Continuous Water-Quality and Suspended-Sediment Transport Monitoring in San Francisco Bay, California, Water Years 2020–21
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Water-Quality in San Francisco Bay
The U.S. Geological Survey (USGS) has continuously monitored real-time water quality and suspended-sediment transport in San Francisco Bay (the Bay) since 1989 as part of a multi-agency effort (see “Acknowledgments” section) to address estuary management, water supply, and ecological concerns. The San Francisco Bay area is home to millions of people and biologically diverse marine and terrestrial flora and fauna. Freshwater mixes with saltwater in the Bay and is subject to riverine influences (floods, droughts, managed reservoir releases, and freshwater diversions) and marine influences (tides, waves, and effects of saltwater).
Water temperature, salinity, suspended-sediment concentration (SSC), and turbidity, are used by State and Federal resources managers and are monitored at eight key locations throughout the Bay (fig. 1). Water temperature and salinity affect the density of water, which controls gravity-driven circulation patterns and stratification in the water column. Salinity indicates the relative mixing of fresh and ocean waters in the Bay and is derived from specific conductance measurements. Turbidity is a measure of light scattered from suspended particles in the water that is used to estimate suspended-sediment concentration. Suspended-sediment concentrations also are directly measured through depth-integrated water sampling.
Suspended sediment affects Bay water quality in multiple ways. Suspended sediment affects phytoplankton growth by attenuating sunlight in the water column. Suspended sediment deposition on tidal marshes and intertidal mudflats helps to restore and sustain these habitats as sea level rises. Settling of suspended sediment in ports and shipping channels creates the need for more dredging. In addition, suspended sediment often carries adsorbed contaminants as it is transported in the water column, which affects the distributions and concentrations of adsorbed contaminants in the environment. Excessive concentrations of sediment-adsorbed contaminants in deposits on the bottom of the Bay can affect ecosystem health.
External factors, such as tidal currents, waves, and wind can also affect water quality in the Bay. Tidal currents in the Bay change direction four times daily, and wind direction and intensity typically fluctuate on a daily cycle. Consequently, salinity, water temperature, and suspended-sediment concentration differ spatially and temporally throughout the Bay. Therefore, high-frequency measurements at multiple locations are needed to monitor these changes. Data collected at eight stations throughout the Bay are transmitted in near real-time using cellular telemetry and posted to the USGS National Water Information System (NWIS; https://waterdata.usgs.gov/usa/nwis). The purposes of this fact sheet are to (1) provide information about the USGS San Francisco Bay water-quality monitoring network; (2) highlight various applications in which these data can be used; and (3) provide internet links to access the resulting continuous water-quality data collected by the USGS.
Continuous water-quality measurements are collected at eight stations in San Francisco Bay (table 1; fig. 1). Instruments are typically suspended in the water from stainless-steel cables that are anchored to the bottom of the Bay (figs. 2, 3) and are equipped with sensors that measure specific conductance, temperature, and turbidity (fig. 4A). Data are recorded every 15 minutes and are transmitted by cellular telemetry (yielding provisional data available within 1 hour of measurement) or retrieved during periodic station visits (yielding provisional data available within 1 week of the station visit). Table 1 lists the vertical location of the instruments at each station and provides the percentage of valid data collected during each instrument’s deployment during water years 2020–21 (the USGS water year runs from October 1 to September 30 and is defined by the calendar year in which the period ends). The percentage of valid data, after review and finalizing, ranged from 55 to 100 percent, with an average of 88 percent across all parameters and stations. The variability in the range of values is attributed to biological fouling and sensor failure. Biological growth (fig. 4B) affects sensor readings most frequently and usually increases with time, which requires the affected data to be revised or deleted. Copper tape is added around the instrument sensors (fig. 4A) because the copper reduces the rate and abundance of biological growth.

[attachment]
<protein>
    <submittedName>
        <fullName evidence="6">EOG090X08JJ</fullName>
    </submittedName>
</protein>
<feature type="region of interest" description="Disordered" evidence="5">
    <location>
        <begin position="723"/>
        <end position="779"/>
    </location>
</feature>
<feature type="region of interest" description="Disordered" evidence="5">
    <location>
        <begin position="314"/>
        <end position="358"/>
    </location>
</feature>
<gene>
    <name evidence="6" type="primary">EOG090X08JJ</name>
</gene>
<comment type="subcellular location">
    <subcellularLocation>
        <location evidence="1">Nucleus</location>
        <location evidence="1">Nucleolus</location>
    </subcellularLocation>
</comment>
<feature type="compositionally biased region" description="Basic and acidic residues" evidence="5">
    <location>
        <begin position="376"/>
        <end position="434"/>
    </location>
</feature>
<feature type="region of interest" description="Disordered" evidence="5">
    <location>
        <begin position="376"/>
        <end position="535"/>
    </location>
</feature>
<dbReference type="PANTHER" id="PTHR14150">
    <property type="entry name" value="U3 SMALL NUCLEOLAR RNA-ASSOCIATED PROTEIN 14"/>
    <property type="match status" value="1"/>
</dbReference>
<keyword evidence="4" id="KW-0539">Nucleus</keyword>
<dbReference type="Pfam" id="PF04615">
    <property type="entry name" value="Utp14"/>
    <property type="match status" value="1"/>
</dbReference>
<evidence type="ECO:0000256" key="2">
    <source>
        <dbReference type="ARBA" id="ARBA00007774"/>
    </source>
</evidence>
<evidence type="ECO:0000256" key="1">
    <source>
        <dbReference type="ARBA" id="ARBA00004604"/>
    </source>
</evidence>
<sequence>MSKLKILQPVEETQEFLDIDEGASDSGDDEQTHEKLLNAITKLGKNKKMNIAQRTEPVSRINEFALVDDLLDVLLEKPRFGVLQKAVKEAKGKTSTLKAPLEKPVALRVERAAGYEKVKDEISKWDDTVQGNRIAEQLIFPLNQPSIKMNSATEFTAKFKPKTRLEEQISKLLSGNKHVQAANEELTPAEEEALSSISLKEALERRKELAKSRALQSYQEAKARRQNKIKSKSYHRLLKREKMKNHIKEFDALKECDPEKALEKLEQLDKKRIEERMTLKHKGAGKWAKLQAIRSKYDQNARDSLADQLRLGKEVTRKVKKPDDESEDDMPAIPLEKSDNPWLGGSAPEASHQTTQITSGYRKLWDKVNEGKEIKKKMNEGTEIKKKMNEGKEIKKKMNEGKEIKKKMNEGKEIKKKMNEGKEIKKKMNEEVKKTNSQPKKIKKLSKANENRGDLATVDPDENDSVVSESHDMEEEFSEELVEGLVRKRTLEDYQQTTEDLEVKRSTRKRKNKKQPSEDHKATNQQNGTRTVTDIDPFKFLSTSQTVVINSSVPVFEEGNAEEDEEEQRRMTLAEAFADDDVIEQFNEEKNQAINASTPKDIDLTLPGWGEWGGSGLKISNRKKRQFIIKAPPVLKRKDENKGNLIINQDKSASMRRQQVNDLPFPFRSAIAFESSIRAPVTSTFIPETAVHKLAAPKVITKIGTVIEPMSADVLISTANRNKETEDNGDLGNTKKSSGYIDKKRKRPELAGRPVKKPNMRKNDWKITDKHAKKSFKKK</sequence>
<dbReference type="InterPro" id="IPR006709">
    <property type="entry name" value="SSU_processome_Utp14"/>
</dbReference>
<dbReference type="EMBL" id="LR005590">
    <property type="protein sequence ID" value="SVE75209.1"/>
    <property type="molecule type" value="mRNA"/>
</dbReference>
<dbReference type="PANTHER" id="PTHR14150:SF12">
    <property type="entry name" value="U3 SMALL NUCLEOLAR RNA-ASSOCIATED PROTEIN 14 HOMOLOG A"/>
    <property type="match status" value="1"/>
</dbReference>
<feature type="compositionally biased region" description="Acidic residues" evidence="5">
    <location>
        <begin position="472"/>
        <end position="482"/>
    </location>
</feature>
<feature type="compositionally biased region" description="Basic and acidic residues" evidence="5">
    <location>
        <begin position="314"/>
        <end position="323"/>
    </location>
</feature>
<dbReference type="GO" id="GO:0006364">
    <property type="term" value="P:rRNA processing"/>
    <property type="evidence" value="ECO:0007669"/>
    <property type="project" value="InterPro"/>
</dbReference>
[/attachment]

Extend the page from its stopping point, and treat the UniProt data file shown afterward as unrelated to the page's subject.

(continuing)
Each station is visited every 2–5 weeks for instrument inspection, cleaning, data retrieval, and instrument calibration as needed. Water samples are collected at the sensor depth to statistically relate turbidity data to co-located SSC (fig. 5). Periodically, discharge and cross-sectionally averaged SSC are measured concurrently at some stations to estimate the suspended-sediment flux at that location (Rasmussen and others, 2009). These data assist resource managers in quantifying the amount and direction of suspended sediment flowing in the Bay, which is necessary to understand sediment deposition. Discharge is measured using a boat-mounted acoustic Doppler current profiler (Mueller and others, 2013), and water samples are collected at several points across the channel with a depth-integrating suspended-sediment sampler (fig. 6; U.S. Geological Survey, 2006) using the equal-discharge-increment method (Edwards and Glysson, 1999). Suspended-sediment flux, expressed in mass per unit time, is computed as the product of discharge and the channel-average SSC at the indicated cross section.
Specific conductance, water temperature, and turbidity data are collected at two depths in the water column at stations featuring depths greater than 50 feet (ft) to help characterize the vertical variability in water quality. For stations in shallow water of less than 35 ft, such as San Francisco Bay at Pier 17 at San Francisco, California (table 1, USGS station number 374811122235001) and San Francisco Bay at the Northeast Shore of Alcatraz Island, California (table 1, USGS station number 374938122251801), data are collected only at one depth (U.S. Geological Survey, 2021). Specific conductance values are reported in microsiemens per centimeter (µS/cm) at 25 degrees Celsius (°C) and water temperatures reported in °C are measured using real-time smart sensors. Two types of optical sensors are used to measure turbidity values reported in formazin nephelometric units (FNU) because the YSI 6920 equipment is gradually being phased into the updated YSI EXO3 technology. In 2021, turbidity monitoring was added to the Carquinez Strait at Carquinez Bridge near Crockett, California (table 1, USGS station number 11455820).